Posted on May 5, 2014 by admin
In a long Saturday session in the final days leading up to adjournment, State Representative Rob Sampson (R-80) voted against an approximately $19 billion state budget agreement between Governor Dannel P. Malloy and majority Democrat lawmakers that is fraught with unexplained revenues and one-time gimmicks to achieve fictional balance. It relies on phantom revenues while creating a $2.9 billion deficit for the next two-year budget cycle.
Earlier this week consensus revenues between the Office of Policy and Management (OPM) and the Office of Fiscal Analysis (OFA) showed a precipitous drop in anticipated tax revue to the state by approximately $460 million. This forced Democrats to abandon plans to fully fund the state employee pension fund and send a $55 rebate check to each taxpayer just before Governor Malloy stands for re-election. The new plan also repeals plans to allow the Connecticut Lottery Corporation to introduce keno as a lottery game, a measure passed last year that was unpopular with state residents.
To help buoy the deflating revenue estimates of the budget, Democrats resorted to relying on a last-minute revelation of $75 million in “miscellaneous revenue.” When pressed as to where this newfound windfall was expected to come from, Democrat leadership indicated that they expected to collect the funds from delinquent taxpayers.
“Many things are unbelievable in this budget, but claiming that chronic long-term delinquent taxpayers will suddenly cough up their taxes to the tune of $75 million is especially hard to take seriously,” said Rep. Sampson. “The revenue projections are entirely suspect, as the non-partisan Office of Fiscal Analysis refuses to confirm that projection – something that I have never seen before. They are showing tremendous increases in lines like the conveyance tax revenue. This would make you think there are a lot of homes being bought and sold, and as a realtor I can tell you that their projections are extremely ambitious.”
Democrats are postponing the reinstatement the sales tax exemption for clothing and footwear until July 1, 2015, and the sales tax exemption on non-prescription drugs to April 1, 2015. It also moved the tax exemption for teachers’ pensions to out years.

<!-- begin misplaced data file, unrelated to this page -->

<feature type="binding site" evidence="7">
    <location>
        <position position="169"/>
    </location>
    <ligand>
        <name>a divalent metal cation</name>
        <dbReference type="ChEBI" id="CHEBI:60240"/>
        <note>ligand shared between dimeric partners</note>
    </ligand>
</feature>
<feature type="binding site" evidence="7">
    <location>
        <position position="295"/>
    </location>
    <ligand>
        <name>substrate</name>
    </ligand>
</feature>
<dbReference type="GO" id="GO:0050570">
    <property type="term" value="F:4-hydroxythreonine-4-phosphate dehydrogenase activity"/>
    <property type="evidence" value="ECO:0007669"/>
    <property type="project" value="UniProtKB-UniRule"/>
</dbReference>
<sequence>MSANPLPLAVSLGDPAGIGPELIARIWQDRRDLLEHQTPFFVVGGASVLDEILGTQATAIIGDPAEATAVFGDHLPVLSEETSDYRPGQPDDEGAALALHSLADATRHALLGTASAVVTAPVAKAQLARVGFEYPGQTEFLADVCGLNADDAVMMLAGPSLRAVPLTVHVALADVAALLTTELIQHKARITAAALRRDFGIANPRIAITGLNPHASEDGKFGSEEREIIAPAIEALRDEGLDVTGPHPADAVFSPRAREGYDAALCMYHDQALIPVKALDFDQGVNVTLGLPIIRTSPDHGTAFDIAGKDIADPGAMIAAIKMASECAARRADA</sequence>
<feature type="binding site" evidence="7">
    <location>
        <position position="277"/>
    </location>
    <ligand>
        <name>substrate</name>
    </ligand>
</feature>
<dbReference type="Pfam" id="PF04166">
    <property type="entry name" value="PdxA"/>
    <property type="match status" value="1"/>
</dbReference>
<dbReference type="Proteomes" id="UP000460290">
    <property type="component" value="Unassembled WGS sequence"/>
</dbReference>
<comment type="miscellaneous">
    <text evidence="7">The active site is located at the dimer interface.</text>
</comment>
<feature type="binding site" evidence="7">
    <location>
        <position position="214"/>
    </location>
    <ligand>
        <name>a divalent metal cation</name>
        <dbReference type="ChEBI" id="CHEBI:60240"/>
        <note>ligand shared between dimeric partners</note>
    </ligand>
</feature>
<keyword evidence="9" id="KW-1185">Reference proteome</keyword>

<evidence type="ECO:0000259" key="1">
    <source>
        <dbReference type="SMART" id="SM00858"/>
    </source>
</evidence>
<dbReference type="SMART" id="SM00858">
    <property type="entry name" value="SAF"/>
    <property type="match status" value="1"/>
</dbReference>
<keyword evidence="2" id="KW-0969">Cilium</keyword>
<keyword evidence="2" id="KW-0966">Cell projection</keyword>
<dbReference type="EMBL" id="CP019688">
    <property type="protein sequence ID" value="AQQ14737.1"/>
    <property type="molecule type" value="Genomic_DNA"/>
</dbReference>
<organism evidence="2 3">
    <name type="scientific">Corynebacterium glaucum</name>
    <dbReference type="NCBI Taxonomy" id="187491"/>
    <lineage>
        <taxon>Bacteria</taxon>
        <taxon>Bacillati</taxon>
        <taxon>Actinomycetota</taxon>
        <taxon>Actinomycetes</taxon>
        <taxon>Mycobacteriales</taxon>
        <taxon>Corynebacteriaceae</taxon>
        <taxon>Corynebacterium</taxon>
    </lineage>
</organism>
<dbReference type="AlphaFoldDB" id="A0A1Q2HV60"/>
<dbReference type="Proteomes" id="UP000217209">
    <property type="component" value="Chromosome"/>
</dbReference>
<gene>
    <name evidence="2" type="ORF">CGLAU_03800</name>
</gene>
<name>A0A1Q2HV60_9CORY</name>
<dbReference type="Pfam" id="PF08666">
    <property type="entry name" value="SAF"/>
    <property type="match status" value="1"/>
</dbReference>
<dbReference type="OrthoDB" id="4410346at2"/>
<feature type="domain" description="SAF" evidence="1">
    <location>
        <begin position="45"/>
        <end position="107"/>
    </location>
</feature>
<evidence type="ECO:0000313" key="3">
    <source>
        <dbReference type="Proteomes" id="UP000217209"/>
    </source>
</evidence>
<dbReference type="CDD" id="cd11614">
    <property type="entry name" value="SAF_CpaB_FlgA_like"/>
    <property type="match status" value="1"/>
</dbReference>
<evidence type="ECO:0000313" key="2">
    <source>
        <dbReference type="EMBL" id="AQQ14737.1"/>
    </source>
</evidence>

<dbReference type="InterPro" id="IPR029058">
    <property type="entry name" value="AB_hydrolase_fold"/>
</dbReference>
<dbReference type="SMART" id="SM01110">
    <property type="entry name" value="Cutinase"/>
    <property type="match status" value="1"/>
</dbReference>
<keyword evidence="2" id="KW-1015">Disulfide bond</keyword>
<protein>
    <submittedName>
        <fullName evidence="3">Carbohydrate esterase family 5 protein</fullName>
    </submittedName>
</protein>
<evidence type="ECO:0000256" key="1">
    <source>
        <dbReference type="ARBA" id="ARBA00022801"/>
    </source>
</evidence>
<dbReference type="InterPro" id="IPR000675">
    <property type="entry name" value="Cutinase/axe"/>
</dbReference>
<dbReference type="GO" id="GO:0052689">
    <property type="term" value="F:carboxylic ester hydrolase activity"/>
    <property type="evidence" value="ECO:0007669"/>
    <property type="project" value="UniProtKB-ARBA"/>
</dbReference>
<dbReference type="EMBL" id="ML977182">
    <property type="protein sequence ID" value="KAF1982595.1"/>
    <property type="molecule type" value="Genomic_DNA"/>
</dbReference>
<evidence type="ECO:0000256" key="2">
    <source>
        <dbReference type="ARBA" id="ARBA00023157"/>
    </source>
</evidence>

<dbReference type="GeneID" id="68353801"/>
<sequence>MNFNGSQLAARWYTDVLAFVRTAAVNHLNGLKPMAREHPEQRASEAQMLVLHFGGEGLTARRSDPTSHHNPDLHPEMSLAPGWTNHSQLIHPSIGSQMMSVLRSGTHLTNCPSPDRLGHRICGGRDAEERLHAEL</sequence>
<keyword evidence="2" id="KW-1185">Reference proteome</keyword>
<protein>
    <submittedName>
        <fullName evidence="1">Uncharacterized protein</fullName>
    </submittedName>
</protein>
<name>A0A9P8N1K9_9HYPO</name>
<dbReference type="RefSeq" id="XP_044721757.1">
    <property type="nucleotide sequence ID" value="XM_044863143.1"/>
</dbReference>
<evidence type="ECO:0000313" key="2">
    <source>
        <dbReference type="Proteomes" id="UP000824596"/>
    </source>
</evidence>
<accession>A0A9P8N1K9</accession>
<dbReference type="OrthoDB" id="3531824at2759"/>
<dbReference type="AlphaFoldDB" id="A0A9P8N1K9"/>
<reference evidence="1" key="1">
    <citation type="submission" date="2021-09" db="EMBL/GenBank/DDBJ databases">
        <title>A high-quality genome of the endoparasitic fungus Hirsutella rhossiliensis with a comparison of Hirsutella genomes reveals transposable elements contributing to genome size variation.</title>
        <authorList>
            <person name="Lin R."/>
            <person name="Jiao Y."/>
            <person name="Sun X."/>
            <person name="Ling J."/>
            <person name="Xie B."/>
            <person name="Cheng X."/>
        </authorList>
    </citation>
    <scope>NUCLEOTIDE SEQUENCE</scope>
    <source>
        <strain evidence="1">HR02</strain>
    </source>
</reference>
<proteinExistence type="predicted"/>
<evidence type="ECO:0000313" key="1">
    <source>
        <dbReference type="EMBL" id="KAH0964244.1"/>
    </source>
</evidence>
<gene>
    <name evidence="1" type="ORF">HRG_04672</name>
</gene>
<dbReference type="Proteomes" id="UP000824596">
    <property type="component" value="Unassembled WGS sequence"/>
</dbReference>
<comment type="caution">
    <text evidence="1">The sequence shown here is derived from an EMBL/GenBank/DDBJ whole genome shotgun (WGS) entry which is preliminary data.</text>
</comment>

The Democrats’ budget claims $20 million in unspecified hiring reductions, using $30 million of one-time surplus, reducing fund to the Transportation Fund which pays for road and bridge upkeep, and moving $5.8 million in expenditures to bonding. They also managed to make the budget appear balanced on paper by moving numerous items outside of the General Fund.
Sampson joined his Republican colleagues in supporting a transparent alternative budget adjustment which was balanced. It included saving $5.6 million through a hard hiring freeze, banned travel by state employees, and reduced the legislature’s budget by $5 million while not adding to the projected $1 billion budget deficit. The Republican budget plan restored funding to critical programs such as re-dedicating $18.4 million to the Special Transportation Fund, and $19.6 million to the Clean Energy Fund which had been removed by Democrats. It also restored essential Public Education and Governmental Programming and Educational Technology Investment Account (PEGPETIA) funding.
“If there is anything positive coming out of this budget, it’s that the pressure we put on Democrats since February to increase Education Cost Sharing (ECS) funds and municipal aid has paid off,” said Rep. Sampson.
The Republican adjustments were offered as an amendment, and they were defeated on a party-line vote of 92-52.